A few big things happened this past week giving shape to the NC Senate contest which will likely consume much of the political oxygen in the state over the next year.
Late last week a new Super PAC was formed to support a potential run by NC Speaker and North Mecklenburg Representative, Thom Tillis. See Super PAC to tout North Carolina House speaker via "The Center for Public Integrity" for details on the PAC. It's led by establishment political consultant, Michael Luethy.
The PAC formed as Tillis said he was taking the Memorial Day holiday weekend to do some final considering on taking the plunge and officially entering the race. However, the wait is apparently over as the WRAL in Raleigh is reporting Thursday evening that Mr Tillis has officially announced as candidate for US Senate.
Also this week, NC Labor Secretary, Cherie Berry, announced that she would not be running. This takes one of the leading candidates for the Republican nomination out of the contest. Ms. Berry enjoyed widespread name recognition as the "elevator queen" with her picture posted in every elevator in the state. (Everybody rides elevators!)
Other candidates will likely announce soon. However, with Dr. Greg Brannon already in the race - running as the "liberty" candidate, and Reverend Mark Harris of Charlotte considering a run as well, Republican primary voters will likely have at least one choice from each of the three main wings of the Party - Libertarian Leaning Republicans, Socially Conservative Republicans, and Establishment Republicans. Dr. Brannon has been traveling the state gaining support among grassroots activists including Tea Partiers. Reverend Harris helped lead the effort to pass Amendment 1 last year gaining him support among Social Conservatives. Speaker Tillis rounds out the group as the only announced Establishment candidate.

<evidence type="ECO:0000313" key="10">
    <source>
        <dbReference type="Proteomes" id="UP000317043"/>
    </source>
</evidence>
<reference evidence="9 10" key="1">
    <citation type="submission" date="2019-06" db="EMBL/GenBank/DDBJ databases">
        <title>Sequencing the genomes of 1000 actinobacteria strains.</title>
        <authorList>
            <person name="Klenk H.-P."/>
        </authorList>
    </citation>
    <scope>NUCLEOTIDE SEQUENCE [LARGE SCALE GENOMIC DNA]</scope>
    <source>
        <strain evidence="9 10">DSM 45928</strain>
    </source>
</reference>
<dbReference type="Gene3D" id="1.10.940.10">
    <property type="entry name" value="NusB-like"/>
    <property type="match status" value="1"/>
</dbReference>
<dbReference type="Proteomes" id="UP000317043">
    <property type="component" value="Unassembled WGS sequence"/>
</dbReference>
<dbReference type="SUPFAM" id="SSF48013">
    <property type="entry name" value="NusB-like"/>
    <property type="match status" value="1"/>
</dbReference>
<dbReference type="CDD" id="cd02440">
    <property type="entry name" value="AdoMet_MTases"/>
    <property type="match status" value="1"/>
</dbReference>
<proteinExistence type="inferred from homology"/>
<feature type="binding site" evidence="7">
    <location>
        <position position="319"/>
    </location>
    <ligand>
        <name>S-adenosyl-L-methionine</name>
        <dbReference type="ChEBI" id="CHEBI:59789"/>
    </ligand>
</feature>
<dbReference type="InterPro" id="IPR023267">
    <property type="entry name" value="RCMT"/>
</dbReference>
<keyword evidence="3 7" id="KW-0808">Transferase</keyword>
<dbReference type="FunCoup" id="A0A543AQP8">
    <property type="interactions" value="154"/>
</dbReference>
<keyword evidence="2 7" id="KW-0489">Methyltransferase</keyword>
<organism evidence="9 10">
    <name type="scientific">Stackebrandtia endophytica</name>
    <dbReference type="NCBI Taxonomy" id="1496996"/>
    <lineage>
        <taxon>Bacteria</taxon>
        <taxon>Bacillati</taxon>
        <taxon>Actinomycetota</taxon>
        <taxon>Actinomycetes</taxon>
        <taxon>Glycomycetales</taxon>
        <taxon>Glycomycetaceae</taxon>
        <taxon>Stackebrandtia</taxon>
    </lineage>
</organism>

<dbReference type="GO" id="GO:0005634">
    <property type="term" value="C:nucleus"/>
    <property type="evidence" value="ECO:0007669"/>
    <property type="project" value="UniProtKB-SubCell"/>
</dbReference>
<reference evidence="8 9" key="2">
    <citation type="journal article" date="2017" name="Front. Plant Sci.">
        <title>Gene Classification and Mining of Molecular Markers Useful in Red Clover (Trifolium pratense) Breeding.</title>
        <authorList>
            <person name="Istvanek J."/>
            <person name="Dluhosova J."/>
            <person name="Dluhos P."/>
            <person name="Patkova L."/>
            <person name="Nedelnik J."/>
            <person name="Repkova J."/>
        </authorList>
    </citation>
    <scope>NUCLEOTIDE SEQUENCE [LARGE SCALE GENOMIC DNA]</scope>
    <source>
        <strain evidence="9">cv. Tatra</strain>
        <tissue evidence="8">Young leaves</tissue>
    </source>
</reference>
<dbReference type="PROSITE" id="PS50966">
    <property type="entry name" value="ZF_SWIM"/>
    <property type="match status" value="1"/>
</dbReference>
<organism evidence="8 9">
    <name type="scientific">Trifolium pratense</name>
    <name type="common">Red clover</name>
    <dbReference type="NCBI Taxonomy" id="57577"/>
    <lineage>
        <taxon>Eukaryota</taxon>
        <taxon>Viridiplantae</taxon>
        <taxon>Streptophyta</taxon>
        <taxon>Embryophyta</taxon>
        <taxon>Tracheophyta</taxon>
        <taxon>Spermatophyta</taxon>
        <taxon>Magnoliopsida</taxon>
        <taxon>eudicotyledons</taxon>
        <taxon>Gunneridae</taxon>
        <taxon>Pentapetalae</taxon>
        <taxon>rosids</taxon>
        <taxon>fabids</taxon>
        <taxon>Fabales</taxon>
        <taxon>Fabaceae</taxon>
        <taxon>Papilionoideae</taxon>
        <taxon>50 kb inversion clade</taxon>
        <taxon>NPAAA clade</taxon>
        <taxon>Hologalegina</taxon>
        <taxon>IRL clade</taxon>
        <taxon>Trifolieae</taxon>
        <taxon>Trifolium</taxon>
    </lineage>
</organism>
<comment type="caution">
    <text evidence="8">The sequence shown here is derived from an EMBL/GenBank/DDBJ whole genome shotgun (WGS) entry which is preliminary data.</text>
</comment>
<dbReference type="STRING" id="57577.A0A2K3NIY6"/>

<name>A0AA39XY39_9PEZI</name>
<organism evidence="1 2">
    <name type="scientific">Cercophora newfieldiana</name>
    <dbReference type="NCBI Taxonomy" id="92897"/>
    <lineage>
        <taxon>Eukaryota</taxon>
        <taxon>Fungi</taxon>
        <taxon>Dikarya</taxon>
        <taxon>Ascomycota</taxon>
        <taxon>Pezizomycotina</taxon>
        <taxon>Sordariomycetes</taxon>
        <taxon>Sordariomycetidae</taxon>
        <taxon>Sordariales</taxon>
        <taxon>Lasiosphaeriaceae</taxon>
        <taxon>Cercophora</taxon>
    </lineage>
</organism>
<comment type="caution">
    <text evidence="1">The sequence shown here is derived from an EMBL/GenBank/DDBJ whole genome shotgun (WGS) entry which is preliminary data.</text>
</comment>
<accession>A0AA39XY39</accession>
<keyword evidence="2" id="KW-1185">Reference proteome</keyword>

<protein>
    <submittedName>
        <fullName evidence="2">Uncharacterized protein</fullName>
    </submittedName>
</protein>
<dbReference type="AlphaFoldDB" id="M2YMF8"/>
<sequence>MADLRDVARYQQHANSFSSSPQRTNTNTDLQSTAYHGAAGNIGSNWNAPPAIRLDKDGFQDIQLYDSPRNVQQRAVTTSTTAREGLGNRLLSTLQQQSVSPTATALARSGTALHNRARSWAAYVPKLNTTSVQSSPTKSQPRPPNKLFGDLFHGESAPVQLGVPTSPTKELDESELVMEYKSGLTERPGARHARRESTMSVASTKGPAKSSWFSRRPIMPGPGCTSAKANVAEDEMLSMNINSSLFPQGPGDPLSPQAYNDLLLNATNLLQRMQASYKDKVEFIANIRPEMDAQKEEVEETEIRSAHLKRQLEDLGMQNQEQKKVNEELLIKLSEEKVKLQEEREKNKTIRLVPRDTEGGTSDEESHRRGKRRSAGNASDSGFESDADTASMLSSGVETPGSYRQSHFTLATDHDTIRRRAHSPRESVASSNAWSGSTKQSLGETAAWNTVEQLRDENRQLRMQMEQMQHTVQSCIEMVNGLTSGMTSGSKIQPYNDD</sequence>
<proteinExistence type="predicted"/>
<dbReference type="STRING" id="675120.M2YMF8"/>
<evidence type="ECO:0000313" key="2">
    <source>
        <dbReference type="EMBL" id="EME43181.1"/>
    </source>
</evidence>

How this all pans out for the Republican Primary next May will be very interesting to watch. While Speaker Tillis should enjoy an immediate advantage in fundraising, he also has problems to address - mostly of his own making.
In recent weeks, there has been a brewing revolt in the Legislature among more conservative House members. Much of that revolt stems from a sense that Speaker Tillis has been managing bills this session for the benefit of a future Senate bid, overly moderating many pieces of legislation when the Republicans have super-majorities in both chambers of the Legislature. That will likely only get worse now that he has officially announced There is also lingering animosity in certain quarters that he influenced various legislative primaries in the past election cycle, supporting more moderate candidates over more conservative choices. Finally, there are specific policies such as his support for toll roads which will impact voters in certain locals around the state.
How these issues all play out will likely have a significant impact on the Republican primary, and none of them will likely go away easily.
One thing is for sure, these events will all make next week's NCGOP Convention in Charlotte much more interesting to watch.